World-Hunger Commercial in Top 5 Finalists of International Contest

News Story: August 7, 2008

While studying at the American University of Rome (AUR) last spring, Sacred Heart University senior Shawn Cohen co-produced a television commercial that has since advanced to the final five of the U.N. World Food Programme’s (WFP) HungerBytes YouTube video contest.

According to the HungerBytes website, the contest was for “students, would-be filmmakers and other interested folks in the web universe to focus their creativity on raising awareness about hunger through a unique, international competition.” More than 70 videos were submitted from around the world. The top five were chosen by a panel of judges that included Cathy Schulman, Oscar-winning producer of the film “Crash”; Edward Zwick, director of the film “Blood Diamond”; Steve Grove, chief of News and Politics at YouTube; and Nancy Roman, director of Communications and Public Policy Strategy of the WFP.

The finalists’ videos have been posted on YouTube, and the winner will be determined by which receives the most views by World Food Day on October 16. (Cohen’s video can be seen at www.youtube.com/watch?v=FMnyfvgJALg.) The winning producers will be sent to make a video at an official WFP relief operation in Asia, Africa or Latin America.

“I just think it’s amazing that we’re one of the final videos,” says Cohen, who created his commercial with full-time AUR students Sandra Goffin and Rosi Mosca-Herrera. “I’m happy to see that our work was found creative and inspirational enough. To think that the judges took the time to look at my video and considered it as something worthwhile was very inspirational to me.”

The resident of Miller Place, N.Y., also recognizes that the commercial contributes to more than just his résumé and portfolio. “I love the fact that I’m actually not just doing something creatively and bettering myself as a filmmaker, but doing something toward a very important cause,” Cohen says. “Millions of people go to bed hungry every night, and it’s great to think that just the 30 seconds I’m contributing could help make a difference in all those lives. It’s just not about the contest, but knowing that as a filmmaker I created a successful commercial that had a powerful impact to raise awareness of world starvation and hopefully aid in ending this global epidemic.”

Cohen says that while making the video under the guidance of Professor Kristen Palana, he discovered a key to issue-oriented directing. “I’ve learned the importance of trying to intrigue people,” he says. “You always see those videos of the celebrities walking through towns in undeveloped areas, and you almost get depressed from watching it. I feel that’s not the way to go about helping this problem. We wanted to do something that provoked thought in people — not make them feel depressed, but to make them think about the subject and to actually make them realize what they could possibly do to help.”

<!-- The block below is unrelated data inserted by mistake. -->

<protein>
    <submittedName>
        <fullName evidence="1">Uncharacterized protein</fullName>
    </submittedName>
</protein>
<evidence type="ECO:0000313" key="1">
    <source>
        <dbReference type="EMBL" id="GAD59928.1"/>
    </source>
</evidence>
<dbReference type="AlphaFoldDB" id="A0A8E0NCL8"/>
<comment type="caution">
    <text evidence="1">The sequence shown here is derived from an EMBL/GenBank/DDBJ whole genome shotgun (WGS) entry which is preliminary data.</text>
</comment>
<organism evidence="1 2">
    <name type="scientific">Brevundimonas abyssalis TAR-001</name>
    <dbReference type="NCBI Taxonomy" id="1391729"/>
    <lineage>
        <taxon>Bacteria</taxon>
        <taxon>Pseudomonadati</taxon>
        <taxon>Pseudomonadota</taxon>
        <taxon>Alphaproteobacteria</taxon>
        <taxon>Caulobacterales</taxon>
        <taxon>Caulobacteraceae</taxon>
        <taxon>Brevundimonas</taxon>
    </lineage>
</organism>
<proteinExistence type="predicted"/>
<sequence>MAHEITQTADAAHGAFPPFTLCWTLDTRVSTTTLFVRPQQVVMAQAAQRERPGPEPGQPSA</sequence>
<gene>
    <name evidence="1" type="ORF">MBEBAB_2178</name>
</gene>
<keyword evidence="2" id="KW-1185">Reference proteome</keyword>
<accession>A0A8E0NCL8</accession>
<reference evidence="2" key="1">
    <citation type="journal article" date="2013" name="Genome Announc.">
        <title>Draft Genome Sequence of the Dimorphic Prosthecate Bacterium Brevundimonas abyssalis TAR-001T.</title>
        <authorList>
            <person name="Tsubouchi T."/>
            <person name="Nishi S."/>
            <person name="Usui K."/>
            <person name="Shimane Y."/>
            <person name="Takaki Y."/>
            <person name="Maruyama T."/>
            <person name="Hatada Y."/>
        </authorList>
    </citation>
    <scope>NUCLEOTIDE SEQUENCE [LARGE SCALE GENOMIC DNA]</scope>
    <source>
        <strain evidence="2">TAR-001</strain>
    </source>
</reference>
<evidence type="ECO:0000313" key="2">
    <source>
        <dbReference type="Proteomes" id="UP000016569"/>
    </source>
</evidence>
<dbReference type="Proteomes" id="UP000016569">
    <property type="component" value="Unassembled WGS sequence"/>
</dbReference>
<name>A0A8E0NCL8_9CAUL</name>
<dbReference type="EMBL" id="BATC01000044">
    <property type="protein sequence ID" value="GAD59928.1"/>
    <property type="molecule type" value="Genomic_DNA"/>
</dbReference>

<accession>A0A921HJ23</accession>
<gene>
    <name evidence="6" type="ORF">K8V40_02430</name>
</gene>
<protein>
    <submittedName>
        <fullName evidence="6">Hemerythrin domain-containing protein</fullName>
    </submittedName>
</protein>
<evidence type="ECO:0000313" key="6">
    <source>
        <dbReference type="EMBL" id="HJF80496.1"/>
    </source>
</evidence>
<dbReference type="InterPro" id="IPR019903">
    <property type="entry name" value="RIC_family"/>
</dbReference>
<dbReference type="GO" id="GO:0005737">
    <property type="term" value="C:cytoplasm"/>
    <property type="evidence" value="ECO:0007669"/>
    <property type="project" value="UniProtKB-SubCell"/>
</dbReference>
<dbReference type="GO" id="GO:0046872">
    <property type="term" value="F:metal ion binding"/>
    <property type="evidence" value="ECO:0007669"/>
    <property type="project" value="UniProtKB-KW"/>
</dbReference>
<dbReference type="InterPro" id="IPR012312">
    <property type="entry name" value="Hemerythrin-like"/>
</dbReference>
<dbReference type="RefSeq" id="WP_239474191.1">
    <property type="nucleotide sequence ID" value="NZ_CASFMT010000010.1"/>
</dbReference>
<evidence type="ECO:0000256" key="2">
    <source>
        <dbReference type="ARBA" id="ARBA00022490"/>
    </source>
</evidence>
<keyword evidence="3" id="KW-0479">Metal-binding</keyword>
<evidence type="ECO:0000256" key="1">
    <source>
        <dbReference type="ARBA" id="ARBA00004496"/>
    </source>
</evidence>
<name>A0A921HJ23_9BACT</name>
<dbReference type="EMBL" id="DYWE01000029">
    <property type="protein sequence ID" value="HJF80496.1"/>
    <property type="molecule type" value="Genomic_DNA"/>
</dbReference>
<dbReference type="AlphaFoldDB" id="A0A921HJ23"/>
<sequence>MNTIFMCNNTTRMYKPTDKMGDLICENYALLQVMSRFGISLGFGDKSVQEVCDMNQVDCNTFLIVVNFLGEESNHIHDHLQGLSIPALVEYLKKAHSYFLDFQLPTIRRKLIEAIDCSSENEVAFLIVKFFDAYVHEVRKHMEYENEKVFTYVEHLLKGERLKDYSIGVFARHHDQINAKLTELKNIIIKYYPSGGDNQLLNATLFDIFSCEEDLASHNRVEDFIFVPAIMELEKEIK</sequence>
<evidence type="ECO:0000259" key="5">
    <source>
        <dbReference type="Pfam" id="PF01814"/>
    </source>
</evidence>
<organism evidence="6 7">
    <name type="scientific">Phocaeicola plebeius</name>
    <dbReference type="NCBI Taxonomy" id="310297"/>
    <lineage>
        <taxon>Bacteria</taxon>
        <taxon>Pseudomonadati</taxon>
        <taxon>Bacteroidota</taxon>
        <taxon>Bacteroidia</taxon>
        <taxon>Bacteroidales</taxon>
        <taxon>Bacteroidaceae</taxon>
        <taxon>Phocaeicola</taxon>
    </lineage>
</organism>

In addition to the attention from the contest, Cohen’s commercial has also drawn interest from the WFP’s parent organization, the United Nations. A representative from the headquarters in New York City has requested high-resolution copies to distribute to television networks PBS and CNN.

Cohen, a media studies major, has accepted two internships for the fall semester, one as a digital media intern with Sony BMG Music Entertainment and another as a media research and production intern with Embassy Row Productions. After graduating in the spring of 2009, he plans to attend graduate school to pursue an MBA in media management.

Cohen hopes to one day work with a production company or in the music industry in Manhattan. Whatever his ultimate career, he says that the experience of producing the HungerBytes video will have a lasting impact on his aspirations. “No matter what field I go into, I would like to also be able to give back,” he says. “It’s a great feeling to know that you’ve been able to help someone.”

Dr. James Castonguay, associate professor and chair of the department of Media Studies and Digital Culture at Sacred Heart, says that he’s proud of Cohen’s achievement. “Shawn represents our departmental philosophy to prepare students for a competitive job market in the digital media age, while also emphasizing the ethical implications of producing mass-mediated messages and the profound social responsibility she or he has as communication professionals,” Castonguay says. “That focus, grounded in SHU’s broader mission and the Catholic intellectual tradition, is what makes our program distinctive.”